Bugs Alive


The keeping of invertebrates in Australia has been becoming more and more popular, almost in tandem with the popularity of reptile keeping. Sadly, most available texts concentrate on one or two main invertebrate types—spiders and scorpions—and promptly ignore the rest. This book is the exception. Its format is a little quirky, starting with a brief introduction including why and where to obtain insects and then rushes straight into an extremely comprehensive species section before finishing with basic husbandry, feeding, enclosures and displays. The detail in each species chapter is so comprehensive that the last part of the book serves mainly to provide inspiration in keeping methods and tips and tricks. The species chapters—Care Guides—cover Ants, Beetles, Butterflies and Moths, Cockroaches, Crickets and Katydids, Grasshoppers, Mantids, Phasmids, True Bugs, Wasps, Primitive Spiders, Modern Spiders, Scorpions, Centipedes, Millipedes, Snails and Slugs. In all honesty, I had never considered half of the 100+ species covered as even being suitable for captivity but here you will find details on eeding, breeding, routine care (set out as daily, weekly, monthly and as required), sexing, lifespan, captive behaviour and housing. The basic needs are highlighted with little ‘buttons’ that allow information to be accessed quickly. Warning buttons are presented when any species poses a risk to children or inexperienced keepers. The images in the text are quite basic with usually one image per page but the clarity is such that the image shows all the elements of that species or whatever technique it was trying to portray. The images become more prevalent towards the husbandry end of the book. In the Husbandry section, the text is arranged in order of Housing, Food and Water, Health and Display followed with a comprehensive glossary. Beyond the individual species chapters, the housing and feeding sections are my favourite. Some of the ideas and tips provided are quite brilliant and would be worth remembering even for keepers of small reptiles such as geckos. The Health section is quite comprehensive and opened my eyes to diseases I never considered likely to be an issue in invertebrates. I have always liked invertebrates but have thought their housing to be somewhat boring. The step by step ideas outlined in the display section help even the most novice keeper transform a basic tank into a display habitat with minimal cost and effort. These are presented as specific case studies using a range of building materials. As a rank amateur, this book is a 200 page one-stop-shop that will put you in the position of being able to choose dozens of options on what to keep and then do it properly. As an experienced keeper, the authors have provided additional information from their own experiences that will make this book worthwhile to own and excellent value for money. I would also suggest that gecko, pygopod, small skink and small dragon keepers look at the husbandry and housing section for some excellent ideas.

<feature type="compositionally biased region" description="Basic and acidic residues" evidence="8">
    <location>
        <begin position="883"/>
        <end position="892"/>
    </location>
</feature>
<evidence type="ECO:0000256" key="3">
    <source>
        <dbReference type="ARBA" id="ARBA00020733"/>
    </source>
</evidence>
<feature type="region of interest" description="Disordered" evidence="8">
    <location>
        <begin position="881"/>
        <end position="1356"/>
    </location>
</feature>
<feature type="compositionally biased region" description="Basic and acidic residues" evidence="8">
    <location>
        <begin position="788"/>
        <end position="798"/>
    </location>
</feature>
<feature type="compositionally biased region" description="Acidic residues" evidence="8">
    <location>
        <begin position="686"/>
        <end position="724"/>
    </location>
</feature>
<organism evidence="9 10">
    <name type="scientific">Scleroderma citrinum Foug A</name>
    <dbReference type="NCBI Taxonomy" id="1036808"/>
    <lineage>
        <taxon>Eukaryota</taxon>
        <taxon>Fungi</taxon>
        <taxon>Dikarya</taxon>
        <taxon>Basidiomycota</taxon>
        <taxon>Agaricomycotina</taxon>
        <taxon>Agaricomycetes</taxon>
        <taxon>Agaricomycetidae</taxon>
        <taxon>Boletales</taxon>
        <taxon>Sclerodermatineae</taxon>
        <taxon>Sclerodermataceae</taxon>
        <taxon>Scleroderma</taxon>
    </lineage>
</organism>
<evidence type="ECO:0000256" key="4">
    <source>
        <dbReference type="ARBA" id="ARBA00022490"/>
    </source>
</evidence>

Written By: Alan Henderson, Deanna Henderson and Jesse Sinclair

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